Udall grew up a practicing Mormon, but the religion wasn't for him. When it came time to fulfill his church-sanctioned mission, the teenager opted to attend college instead. Michael Udall clicks furiously on his mouse as hundreds of spectators around him chant, "ASU! He landed a sponsorship earlier this year, which means he was paid real US dollars to do it. "I was there to party and have a good time," says Udall, running his fingers through his hair. "
Today, he plays video games up to 10 hours a day and is one of the top ranked collegiate "Heroes of the Storm" players in the world. " With a wide swing of his blade, he kills the last monster guarding the Punisher, a computer-generated character that will fight on his team's behalf. "Then the eSports thing came around, and it gave me a focus and a new vision. Blizzard EntertainmentMichael "michaeludall" Udall.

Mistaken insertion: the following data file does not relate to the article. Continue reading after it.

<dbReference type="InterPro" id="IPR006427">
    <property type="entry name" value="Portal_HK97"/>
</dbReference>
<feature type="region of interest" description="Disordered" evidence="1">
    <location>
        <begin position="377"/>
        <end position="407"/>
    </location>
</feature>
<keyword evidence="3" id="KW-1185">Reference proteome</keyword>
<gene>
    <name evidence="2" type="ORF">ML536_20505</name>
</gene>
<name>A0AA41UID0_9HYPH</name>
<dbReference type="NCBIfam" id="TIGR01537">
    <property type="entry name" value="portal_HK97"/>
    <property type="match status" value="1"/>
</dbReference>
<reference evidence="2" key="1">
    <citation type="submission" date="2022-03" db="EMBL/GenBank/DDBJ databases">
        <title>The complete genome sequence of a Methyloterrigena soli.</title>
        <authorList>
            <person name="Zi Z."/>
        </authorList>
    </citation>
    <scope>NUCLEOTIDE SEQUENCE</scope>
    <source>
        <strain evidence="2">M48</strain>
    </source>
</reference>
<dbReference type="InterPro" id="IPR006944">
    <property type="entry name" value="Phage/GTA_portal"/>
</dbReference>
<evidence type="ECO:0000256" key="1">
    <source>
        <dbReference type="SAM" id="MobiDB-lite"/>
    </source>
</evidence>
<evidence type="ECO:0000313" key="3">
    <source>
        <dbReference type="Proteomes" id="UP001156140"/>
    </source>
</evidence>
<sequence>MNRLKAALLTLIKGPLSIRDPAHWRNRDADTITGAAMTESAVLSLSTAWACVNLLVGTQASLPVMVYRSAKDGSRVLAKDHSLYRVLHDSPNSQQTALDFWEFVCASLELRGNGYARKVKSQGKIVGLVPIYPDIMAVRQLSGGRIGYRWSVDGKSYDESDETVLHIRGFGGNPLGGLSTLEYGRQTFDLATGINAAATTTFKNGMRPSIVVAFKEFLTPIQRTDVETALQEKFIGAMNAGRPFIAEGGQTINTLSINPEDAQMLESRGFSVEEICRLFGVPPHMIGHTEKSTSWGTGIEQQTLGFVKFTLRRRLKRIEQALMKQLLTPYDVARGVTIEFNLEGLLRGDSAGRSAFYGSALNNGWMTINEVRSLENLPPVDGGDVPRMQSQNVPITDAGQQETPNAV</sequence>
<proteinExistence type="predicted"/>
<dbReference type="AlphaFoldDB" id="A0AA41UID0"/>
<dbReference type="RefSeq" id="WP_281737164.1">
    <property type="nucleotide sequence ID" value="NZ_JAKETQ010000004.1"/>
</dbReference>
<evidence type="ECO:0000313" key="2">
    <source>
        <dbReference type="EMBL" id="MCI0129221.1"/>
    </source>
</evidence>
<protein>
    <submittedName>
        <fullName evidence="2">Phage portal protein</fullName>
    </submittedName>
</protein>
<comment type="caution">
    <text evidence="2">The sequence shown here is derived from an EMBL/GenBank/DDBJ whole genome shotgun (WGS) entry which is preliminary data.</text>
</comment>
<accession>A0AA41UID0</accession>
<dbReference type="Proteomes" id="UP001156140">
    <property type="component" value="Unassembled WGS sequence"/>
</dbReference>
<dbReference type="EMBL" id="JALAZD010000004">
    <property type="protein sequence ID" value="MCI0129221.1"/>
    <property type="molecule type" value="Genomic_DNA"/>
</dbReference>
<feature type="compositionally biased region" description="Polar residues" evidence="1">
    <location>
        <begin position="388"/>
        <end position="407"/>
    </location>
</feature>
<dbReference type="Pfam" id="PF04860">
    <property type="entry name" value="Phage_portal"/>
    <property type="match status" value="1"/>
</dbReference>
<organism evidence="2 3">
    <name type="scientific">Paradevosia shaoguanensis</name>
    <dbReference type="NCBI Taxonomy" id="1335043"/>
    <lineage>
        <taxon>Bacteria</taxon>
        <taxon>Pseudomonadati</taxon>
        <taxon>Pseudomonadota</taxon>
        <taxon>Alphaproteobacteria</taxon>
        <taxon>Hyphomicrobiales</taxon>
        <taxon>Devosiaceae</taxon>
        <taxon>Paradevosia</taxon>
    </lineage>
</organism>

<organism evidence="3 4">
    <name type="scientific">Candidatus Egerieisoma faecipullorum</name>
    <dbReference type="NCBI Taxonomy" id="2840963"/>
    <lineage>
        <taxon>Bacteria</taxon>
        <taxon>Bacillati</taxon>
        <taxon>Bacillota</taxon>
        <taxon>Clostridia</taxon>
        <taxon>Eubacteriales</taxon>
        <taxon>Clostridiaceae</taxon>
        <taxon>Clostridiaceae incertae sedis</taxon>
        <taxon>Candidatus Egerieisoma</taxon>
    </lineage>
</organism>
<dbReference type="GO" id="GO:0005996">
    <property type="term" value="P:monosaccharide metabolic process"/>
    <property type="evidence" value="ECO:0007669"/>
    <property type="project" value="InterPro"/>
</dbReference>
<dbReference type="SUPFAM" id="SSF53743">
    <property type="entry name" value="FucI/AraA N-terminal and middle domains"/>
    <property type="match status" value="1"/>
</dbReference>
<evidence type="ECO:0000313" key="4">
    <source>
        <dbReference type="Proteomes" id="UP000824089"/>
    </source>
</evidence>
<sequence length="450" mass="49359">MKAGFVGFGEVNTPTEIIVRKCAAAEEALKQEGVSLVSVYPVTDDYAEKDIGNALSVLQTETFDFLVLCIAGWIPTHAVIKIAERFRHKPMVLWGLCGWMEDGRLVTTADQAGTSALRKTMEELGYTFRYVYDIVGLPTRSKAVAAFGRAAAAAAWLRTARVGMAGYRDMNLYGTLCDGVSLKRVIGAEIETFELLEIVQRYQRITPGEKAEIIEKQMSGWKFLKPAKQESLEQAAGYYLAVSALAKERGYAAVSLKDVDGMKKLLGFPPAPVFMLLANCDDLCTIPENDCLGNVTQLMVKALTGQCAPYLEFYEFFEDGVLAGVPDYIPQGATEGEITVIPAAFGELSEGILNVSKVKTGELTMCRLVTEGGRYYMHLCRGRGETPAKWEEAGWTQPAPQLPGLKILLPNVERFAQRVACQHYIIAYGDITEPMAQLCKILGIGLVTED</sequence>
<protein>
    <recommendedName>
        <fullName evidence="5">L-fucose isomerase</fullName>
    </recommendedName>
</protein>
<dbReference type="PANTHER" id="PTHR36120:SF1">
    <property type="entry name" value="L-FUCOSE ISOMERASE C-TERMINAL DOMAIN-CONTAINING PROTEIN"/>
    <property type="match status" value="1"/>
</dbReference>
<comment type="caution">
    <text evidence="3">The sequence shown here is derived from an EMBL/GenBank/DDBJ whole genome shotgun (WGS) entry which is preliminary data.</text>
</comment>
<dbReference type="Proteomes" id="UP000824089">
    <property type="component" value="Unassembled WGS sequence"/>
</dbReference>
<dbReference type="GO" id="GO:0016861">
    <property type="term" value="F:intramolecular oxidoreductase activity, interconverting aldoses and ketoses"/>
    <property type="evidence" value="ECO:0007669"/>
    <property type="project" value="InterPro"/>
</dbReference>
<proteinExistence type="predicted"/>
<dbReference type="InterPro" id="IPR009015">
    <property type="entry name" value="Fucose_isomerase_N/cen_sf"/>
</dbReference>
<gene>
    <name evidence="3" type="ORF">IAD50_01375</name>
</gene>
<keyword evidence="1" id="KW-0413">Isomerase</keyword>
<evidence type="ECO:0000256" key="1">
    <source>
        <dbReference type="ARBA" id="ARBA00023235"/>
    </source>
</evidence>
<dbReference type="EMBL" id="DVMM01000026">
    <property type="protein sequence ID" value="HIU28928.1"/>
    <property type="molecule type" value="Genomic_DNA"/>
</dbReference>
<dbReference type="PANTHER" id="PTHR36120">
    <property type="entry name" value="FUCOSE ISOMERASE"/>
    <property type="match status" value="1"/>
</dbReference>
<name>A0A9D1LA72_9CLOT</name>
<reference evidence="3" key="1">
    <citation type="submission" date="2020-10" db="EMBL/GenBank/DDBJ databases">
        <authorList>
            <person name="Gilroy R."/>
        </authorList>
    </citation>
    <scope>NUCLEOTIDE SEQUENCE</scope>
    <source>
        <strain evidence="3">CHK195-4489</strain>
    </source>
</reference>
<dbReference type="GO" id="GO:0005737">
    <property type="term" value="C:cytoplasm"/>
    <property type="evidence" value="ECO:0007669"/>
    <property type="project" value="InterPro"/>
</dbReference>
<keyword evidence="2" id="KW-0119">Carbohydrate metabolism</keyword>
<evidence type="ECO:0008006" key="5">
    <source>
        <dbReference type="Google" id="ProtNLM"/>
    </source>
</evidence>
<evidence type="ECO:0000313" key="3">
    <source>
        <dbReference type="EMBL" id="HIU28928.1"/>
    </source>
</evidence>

This app is the latest step in Al Bayan's expansion - the radio network broadcasts on FM frequencies in the Middle East, but has also recently released other Android apps and Telegram channels that distribute its propaganda to a wider audience. The Long War Journal explained how the kids' app works:
The app has games for memorizing and how to write the Arabic letters in addition to including a nasheed (a cappella Islamic songs) designed to help teach the alphabet. The lyrics in the nasheed are littered with jihadist terminology, while other games within the app also include militaristic vocabulary with more common, basic words.
The site took posted these screenshots from the app:
The website noted that this is ISIS' first app, however, aimed exclusively at children. Words like 'tank,' 'gun,' and 'rocket' are among the first few taught within the application. But it's far from the only example of ISIS (which is also known as the Islamic State, ISIL, or Daesh) trying to indoctrinate children under the pretense of educating them.